One such, “Roasting the Pig To Burn Down the House,” seeks to answer the question being asked by all fair-minded people: “Should we welcome new regulations on broadcasters that will make broadcasting unprofitable?”  And the answer, according to Benjamin, is “yes.”  Or, as he puts it: “Some regulations that would be undesirable standing on their own will be desirable once we factor in the degree to which they will hasten the demise of over-the-air broadcasting.”

In the same piece Professor Benjamin happily acknowledges, in passing, something that broadcasters have argued – namely that some new administrative regulations, like the so-called advisory boards, “could prove fairly costly.”

A few months later, whilst opining on the Volokh Conspiracy blog site, Benjamin gleefully commented on another rueful development, a Supreme Court decision on indecency regulations (FCC v. Fox) that, as he puts it, “makes life worse for local stations” that can’t afford tape delay systems.  As with the added expense of advisory boards, Benjamin sees this too as a good thing.  “Local television broadcasters,” he says, ”have a new disincentive to airing live local events – and viewers have less reason to watch local broadcasters.”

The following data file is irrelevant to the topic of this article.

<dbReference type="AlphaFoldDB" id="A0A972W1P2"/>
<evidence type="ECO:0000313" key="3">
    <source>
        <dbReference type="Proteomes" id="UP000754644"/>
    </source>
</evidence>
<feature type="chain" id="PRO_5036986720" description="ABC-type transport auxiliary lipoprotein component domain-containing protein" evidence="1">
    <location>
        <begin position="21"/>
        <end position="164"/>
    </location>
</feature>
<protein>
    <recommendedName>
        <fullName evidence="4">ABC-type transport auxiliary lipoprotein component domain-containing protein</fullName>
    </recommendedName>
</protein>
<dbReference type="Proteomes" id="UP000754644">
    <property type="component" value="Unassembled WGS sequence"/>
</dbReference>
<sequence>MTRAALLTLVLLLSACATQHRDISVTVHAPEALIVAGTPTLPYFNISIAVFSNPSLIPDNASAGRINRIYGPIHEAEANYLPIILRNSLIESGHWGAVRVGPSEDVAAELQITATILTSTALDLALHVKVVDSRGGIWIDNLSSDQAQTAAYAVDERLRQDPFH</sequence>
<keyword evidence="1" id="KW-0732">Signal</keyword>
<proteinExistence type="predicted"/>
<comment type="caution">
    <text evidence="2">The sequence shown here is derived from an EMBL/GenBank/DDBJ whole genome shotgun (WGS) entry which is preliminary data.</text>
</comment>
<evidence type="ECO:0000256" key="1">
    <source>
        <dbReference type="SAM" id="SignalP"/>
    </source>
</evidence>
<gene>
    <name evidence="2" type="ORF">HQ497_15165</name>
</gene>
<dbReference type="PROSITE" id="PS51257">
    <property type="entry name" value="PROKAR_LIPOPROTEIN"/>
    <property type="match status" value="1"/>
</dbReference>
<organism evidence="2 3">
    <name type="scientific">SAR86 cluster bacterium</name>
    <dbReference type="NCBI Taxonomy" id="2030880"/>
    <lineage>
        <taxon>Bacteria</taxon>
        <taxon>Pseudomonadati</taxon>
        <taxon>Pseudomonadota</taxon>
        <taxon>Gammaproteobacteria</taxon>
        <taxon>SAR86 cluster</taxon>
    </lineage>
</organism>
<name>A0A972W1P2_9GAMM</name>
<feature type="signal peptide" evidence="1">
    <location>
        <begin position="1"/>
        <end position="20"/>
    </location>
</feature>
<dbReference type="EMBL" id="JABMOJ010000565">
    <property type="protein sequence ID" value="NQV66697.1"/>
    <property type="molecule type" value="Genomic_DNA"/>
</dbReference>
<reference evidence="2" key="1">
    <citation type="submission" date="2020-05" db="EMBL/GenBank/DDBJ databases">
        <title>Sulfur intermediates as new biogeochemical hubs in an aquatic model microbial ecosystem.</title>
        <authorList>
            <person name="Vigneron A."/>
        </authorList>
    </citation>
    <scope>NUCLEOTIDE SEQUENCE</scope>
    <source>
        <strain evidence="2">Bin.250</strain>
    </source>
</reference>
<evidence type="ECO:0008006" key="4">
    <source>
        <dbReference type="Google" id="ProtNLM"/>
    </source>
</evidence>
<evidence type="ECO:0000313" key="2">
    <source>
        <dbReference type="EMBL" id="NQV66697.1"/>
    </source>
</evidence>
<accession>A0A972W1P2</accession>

Never mind for a minute that Benjamin’s comments are informed by what he sees as the inevitable collapse of broadcasting (he gives it only about 20 years to live, even without a nudge), and that he sincerely believes that broadcast TV is not the highest and best use of the spectrum.  The remarkable thing is why the FCC would bring aboard, and give this particular portfolio to, someone with Benjamin’s baggage?

It would be funny if it were a joke.  But as one long-time broadcasting executive put it, it raises real questions about the kind of personnel vetting that’s going on at the FCC.  If views like those that Benjamin has published aren’t enough to disqualify him from appointment to the position he’s just been given, what would it take?  A manual on how to poison station managers?

The dust has barely settled on the government’s years-long campaign to engineer TV’s digital conversion – a conversion that many broadcasters think holds great promise for their industry – and along comes this character, as out of some film noir production, whose ghoulish fantasy is to put broadcasters out of the broadcasting business.

Not to worry, though.  Once broadcasting has been polished off, the FCC can focus all its energy on regulating the Internet.